Give us a break! Workload leads to overwhelmed kids


Graphic courtesy of Canva.

Mackenzie Huffer, Opinion Contributor

This previously ran in our April 2022 print issue.

When it comes to students’ workload, opinions vary. Some see benefits to decent amounts of work while others argue there are more negative effects.

There are studies showing far more negative effects including studies conducted by Stanford University proving 56% of students considered homework their primary source of stress. Students range from children to teenagers, so should they really be having this much stress? According to Oxford University, students are already burnt out from the school day so the supposed benefits don’t help anymore. 

“The hours logged in class, and the hours logged on schoolwork can lead to students feeling overwhelmed and unmotivated,” Oxford says.

Stanford University also says reductions in health and sleep deprivation have also been seen. Oxford discovered poor eating habits form due to the fact students are spending more time on their school work. In addition to their health and well-being, Stanford shows there is less time for friends, family, and extracurriculars. It’s important for them to have strong relationships and with loads of work getting in their way during what’s supposed to be their free time it’s hard to make that happen.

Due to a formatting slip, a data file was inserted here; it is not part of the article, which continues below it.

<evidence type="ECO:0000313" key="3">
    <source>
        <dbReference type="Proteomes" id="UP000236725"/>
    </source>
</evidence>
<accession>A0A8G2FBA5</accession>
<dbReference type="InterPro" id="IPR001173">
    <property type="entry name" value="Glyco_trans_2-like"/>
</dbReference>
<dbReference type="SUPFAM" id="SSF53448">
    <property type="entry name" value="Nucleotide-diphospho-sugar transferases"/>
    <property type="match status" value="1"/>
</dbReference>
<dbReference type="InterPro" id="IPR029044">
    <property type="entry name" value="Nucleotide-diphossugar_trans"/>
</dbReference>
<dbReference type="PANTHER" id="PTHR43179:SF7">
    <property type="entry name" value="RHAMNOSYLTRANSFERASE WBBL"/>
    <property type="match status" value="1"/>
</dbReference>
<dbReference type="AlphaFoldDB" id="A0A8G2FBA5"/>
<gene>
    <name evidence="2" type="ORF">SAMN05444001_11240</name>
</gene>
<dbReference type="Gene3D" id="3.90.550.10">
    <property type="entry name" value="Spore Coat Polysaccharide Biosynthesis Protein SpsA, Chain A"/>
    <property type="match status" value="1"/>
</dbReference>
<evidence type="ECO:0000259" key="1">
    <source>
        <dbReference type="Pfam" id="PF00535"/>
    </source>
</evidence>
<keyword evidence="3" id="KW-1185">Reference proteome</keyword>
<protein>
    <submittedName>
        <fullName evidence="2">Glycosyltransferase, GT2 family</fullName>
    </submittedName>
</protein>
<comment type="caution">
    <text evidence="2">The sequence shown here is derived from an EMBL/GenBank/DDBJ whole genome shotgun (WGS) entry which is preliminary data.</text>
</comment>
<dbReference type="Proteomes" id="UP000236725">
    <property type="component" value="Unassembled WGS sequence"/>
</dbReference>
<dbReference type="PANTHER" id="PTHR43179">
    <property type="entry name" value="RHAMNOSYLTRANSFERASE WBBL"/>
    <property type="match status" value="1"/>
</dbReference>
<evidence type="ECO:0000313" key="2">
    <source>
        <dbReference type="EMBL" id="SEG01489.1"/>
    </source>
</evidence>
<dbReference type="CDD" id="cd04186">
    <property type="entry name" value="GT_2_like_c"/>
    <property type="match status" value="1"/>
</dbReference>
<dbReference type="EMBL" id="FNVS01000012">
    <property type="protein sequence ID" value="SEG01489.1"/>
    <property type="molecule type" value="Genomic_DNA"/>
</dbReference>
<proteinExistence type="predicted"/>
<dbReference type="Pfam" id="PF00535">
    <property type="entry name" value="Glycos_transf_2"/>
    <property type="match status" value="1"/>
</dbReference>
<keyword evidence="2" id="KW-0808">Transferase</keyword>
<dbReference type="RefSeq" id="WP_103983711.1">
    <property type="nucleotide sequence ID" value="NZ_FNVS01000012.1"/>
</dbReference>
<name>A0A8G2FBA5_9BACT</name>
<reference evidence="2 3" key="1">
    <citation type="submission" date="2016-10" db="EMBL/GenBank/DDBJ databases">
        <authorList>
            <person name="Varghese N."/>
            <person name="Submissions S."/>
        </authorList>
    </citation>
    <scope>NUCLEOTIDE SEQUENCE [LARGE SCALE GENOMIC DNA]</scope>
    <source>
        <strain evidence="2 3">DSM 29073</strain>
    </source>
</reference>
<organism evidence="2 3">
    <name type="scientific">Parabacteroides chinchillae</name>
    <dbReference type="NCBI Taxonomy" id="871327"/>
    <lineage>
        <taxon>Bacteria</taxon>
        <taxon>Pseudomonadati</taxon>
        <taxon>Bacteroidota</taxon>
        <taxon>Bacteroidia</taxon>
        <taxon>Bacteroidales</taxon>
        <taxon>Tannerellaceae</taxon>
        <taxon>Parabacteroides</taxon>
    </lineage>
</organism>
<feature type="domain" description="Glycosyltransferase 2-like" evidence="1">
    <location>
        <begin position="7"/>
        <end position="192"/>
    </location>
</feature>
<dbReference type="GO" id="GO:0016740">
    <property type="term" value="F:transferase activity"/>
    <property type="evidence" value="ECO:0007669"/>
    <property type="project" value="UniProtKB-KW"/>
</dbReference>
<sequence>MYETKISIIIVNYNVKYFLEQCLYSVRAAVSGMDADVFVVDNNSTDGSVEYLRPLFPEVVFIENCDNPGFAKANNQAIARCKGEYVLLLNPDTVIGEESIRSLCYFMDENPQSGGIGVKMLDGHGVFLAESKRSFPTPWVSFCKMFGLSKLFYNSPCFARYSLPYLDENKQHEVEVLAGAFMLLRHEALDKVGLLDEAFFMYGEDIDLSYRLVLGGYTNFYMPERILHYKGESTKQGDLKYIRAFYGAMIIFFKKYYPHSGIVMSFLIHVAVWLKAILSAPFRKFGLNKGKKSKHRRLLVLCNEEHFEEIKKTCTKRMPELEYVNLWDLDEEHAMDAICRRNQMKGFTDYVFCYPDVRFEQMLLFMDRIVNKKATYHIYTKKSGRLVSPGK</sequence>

“Extracurricular activities and social time gives students a chance to refresh their minds and bodies,” Oxford says.

In comparison, there are still benefits of homework. According to the Cognitive Development Centre, decent loads of homework teaches independence, how to take initiative, responsibility, and helps children and all students develop a sense of self-discipline. 

“Homework teaches children to be resourceful. As they must do things on their own, they have to learn how to use available sources of information…” The Centre says.

Those could all be accurate, however, the negative effects outweigh the positives. You can also develop all those life skills in other places such as sports, chores at home, and other extracurricular activities.

Considering all the facts, it’s important we start to prioritize students’ mental and physical well-being. The question of whether or not homework is actually benefiting students should be seriously taken into consideration.